As the youngest, he thinks he knows the answer to every little freaking thing
I won him over with fun facts. Well, I call them fun. He calls them “basic knowledge.”
He’s the kind of guy who can say “I love you” in 67 languages
I was 16 when I first said the words “ani ohevet otcha” out loud
He likes to say things like “such a cute little ass in those jeans” in the same language my granny makes comments about my hair.
Right now he is talking to his mom on the phone—they are using loud, classical singing tones. Het is een andere taal dan de talen die wij met elkaar spreken. Hij leert Nederlands en Sranan. I am working very hard on my English, yes.
But most of all I am rediscovering the language I once learned to love in.
Did you know that heart attacks are more likely to happen on a Monday? (Fun Fact #42)
I tried to translate my poems into English.
He stopped me halfway and said, “You left the sadness out. Please try again.”
Ik leer geen tegengas te geven—ik werk aan mijn flexibiliteit.
Wij kunnen in principe overal van alles doen. We are young, we are going to be fíne.
He ends every long distance phone call with: “Did you know that (insert Fun Fact #) and I miss you? Mi lobi joe, Sayo. I will kon hesi baka to you.”
Sometimes it takes days, sometimes it takes months.
I am learning to complain like a lady from Babel.
We are using the tools they hand us while knowing the tower ain’t ever gonna reach the sky.
Did you know that cats think we are kinda slow? They don’t meow in the wild. (Fun Fact #8)
Maybe this is growing up:
patiently wait for someone to get home,
use his dryer for both the tears and your clothes,
sleep in his shirt,
pick him up at the airport,
drink cheap champagne in short Uber rides, read the evening paper together,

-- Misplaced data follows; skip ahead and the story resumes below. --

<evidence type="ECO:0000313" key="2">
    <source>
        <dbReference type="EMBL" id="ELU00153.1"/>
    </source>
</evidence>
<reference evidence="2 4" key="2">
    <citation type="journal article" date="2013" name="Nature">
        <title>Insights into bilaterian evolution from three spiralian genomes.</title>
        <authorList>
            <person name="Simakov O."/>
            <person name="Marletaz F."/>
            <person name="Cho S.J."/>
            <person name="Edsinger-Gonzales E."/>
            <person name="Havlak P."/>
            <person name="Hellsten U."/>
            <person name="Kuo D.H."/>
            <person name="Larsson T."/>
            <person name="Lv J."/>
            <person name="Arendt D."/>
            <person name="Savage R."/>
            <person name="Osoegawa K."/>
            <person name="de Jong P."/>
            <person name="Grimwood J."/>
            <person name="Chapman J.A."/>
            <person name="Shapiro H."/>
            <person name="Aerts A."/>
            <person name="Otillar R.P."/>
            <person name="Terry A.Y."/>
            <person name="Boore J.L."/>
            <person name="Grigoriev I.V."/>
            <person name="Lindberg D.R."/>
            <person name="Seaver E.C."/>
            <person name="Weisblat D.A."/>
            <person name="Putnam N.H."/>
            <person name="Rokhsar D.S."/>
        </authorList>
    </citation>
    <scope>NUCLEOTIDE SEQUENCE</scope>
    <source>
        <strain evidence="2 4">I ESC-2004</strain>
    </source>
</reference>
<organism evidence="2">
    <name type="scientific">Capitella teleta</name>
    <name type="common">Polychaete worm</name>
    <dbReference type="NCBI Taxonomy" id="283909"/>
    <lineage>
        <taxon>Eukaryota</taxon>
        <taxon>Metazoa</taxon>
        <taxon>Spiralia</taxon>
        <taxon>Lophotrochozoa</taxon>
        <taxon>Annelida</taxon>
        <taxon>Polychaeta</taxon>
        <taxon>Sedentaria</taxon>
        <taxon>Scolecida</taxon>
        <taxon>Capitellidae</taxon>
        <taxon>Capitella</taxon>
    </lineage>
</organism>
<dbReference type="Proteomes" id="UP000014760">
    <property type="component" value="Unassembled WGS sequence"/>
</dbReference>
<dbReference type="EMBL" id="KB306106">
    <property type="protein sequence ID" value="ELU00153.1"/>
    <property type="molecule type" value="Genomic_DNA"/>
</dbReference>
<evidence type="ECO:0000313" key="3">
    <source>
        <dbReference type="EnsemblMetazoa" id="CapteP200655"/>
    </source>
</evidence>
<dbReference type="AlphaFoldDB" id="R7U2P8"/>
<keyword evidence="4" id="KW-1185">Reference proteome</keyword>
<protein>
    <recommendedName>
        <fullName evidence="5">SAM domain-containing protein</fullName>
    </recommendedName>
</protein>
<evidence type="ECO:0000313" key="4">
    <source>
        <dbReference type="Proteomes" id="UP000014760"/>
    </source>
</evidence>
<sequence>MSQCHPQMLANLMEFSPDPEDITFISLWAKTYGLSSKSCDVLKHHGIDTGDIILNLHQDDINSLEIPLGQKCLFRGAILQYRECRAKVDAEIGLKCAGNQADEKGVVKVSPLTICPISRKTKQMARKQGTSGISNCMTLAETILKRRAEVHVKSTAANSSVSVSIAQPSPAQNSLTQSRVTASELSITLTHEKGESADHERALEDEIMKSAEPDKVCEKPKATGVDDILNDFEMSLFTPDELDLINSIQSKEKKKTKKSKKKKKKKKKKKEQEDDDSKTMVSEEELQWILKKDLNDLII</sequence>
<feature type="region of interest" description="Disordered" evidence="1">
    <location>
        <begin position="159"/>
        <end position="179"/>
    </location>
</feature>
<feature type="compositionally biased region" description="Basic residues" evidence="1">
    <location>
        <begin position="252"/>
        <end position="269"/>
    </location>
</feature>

wake up at 7 a.m., go to work,
make polite, smart dinner conversation with his colleagues,
stop pretending that you are perfect, say things like:
“I have the body of a 78-year-old lady, please help,” embrace his hugs,
cry when his plane leaves,
make brunch for one, watch Netflix in his bed,
Say things to his house like: “Hi bath, how much are you going to miss me, huh?”
block every thought about how you are supposed to deal with abandoned spaces,
don’t cry during long distance phone calls,
maybe lie a little and say things like: “Fun Fact #198: I am doing príma.”
Does anyone know how to translate “I love and miss you too, but is that enough?” into Farsi?
I can only remember how to say “Please stay.”
Written by Sayonara Stutgard
Art by Dakota Peterson
Sayonara Stutgard is an intersectional feminist, bookseller, poet, professional savage on Instagram (she loves to make jokes about the boyfriends she doesn't have), online blogger about the Dutch city Utrecht for time to momo, a very bad (book club) host for Aphra's Book Club and other cultural events (she still doesn't know why they keep asking her), co-founder of the intersectional feminist publishing house Uitgeverij Chaos, and crazy about pizza.